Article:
In 1999, I decided to leave the headaches of entrepreneurship behind and get a regular Silicon Valley job in an attempt to ride the dot-com wave. My timing was terrible, and by 2001 I had started another company. In that time, however, I learned that the corporate world is comprised of two groups. In one group, there are the entrepreneurs, individuals judged by actual results and forced to live by Yoda’s famous line, “Do or do not, there is no try.” Then there are the corporate stooges, for lack of a better term, who are usually judged by their ability to play corporate politics, making nice to their various bosses.
How a corporate stooge actually performed, or whether or not they produced value, was of little importance. They only had to be good at crafting an appealing image. This is what made entrepreneurs a different breed from the people who made their bones climbing the corporate ladder. Entrepreneurs were judged strictly by their bottom line results.
But something has changed lately. No, I’m not naive enough to think that connections and the “old boys club” don’t matter. But there seems to be a new breed of entrepreneurs whose greatest skill is playing the political game. We now have “golden boys” who get funded because they’ve mastered the politics of the startup ecosystem. This group never appears to fail because even when they do, they deftly maneuver a face saving acqui-hire that lets them spin it as a win. Venture capitalists overfund them at unjustifiable valuations and tech giants buy these startups based on perceived talent even when their companies are on the path to becoming a total bust.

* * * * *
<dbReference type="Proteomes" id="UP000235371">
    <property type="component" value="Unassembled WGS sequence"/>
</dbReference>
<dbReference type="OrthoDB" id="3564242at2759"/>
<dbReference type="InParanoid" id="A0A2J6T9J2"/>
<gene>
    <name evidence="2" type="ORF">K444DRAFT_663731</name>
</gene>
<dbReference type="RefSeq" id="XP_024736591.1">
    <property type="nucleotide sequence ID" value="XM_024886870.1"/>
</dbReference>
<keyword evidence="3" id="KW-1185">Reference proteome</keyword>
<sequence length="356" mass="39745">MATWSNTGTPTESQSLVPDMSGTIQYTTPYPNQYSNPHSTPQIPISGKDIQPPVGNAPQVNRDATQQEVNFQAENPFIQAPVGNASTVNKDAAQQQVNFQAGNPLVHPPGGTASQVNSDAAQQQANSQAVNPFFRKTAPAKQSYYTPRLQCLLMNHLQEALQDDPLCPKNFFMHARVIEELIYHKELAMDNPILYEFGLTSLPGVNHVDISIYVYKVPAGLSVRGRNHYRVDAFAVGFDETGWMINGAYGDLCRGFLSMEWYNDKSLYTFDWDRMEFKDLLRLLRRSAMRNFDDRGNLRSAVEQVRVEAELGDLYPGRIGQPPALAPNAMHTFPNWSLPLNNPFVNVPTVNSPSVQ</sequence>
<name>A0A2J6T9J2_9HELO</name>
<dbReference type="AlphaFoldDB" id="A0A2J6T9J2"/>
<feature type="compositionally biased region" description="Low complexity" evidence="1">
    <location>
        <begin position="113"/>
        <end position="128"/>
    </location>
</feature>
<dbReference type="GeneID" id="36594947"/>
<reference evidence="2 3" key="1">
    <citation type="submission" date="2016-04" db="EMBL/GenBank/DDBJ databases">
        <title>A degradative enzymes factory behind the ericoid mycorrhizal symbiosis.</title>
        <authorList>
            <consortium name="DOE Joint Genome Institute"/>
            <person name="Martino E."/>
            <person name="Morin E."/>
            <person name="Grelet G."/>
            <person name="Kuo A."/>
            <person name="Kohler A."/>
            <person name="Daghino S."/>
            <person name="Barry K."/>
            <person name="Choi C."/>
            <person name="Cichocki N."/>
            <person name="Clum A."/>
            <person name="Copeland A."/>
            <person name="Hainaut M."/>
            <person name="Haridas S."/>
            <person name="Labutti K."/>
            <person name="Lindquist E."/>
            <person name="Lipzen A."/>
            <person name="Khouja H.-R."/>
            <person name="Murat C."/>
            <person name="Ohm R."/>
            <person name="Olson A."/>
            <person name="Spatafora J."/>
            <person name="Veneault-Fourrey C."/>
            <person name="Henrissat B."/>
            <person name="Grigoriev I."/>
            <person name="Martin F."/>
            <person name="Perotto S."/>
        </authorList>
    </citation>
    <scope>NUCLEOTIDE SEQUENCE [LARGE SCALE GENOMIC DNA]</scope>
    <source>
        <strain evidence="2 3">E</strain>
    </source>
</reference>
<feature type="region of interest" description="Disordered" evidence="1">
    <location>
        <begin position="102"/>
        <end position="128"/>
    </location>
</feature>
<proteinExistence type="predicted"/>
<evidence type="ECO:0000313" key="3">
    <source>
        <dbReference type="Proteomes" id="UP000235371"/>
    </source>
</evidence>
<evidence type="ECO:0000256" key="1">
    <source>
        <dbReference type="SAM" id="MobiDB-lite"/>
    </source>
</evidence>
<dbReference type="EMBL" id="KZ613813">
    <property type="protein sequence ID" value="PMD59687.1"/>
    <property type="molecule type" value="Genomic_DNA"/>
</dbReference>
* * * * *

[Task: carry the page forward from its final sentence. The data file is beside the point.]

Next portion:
Now, I’ve decided to refrain from naming names, since any specific mentions would almost certainly induce a wave of denials and distract from identifying and, hopefully, ending the underlying trend. In short, to the perpetrators of this practice: You know who you are.
By the standard of “do or do not,” this new breed of entrepreneur applies a version that prescribes, “do play the political game, and do not necessarily build a successful business.” They are essentially corporate manipulators but instead of plying their political talents inside a company, they’re doing it with the entire technology sector.
If this pattern continues, I fear the tech industry will morph into something that more closely resembles the corporate world, where politics and perception matter more than product development. Innovation will stall if industry maneuvering becomes more important than new technology. People will begin to be as skeptical of the Valley as they are of the government. The meritocratic ideals that tech denizens love to espouse will ring as hollow as a campaign stump speech, and as favoritism and political machination become the preferred modus operandi, the Valley will become increasingly poor at finding and elevating new talent.
If you’re an entrepreneur and you think my fears are unfounded, ask yourself: How long have you been struggling to get noticed while you see a member of the in-crowd get bailed out of a failing company in an acqui-hire? When you see someone succeed based on something other than “do or do not” you are witnessing a perversion of entrepreneurship most likely crafted by people who are more skilled at politics than they are at building a business.
For now, tech is still relatively meritocratic. New talent is welcomed with open arms, especially by the angel community who seem willing to gamble on just about anyone. But if the rise of the political entrepreneur continues, the corporate gamesman and the entrepreneur will soon be indistinguishable from one another.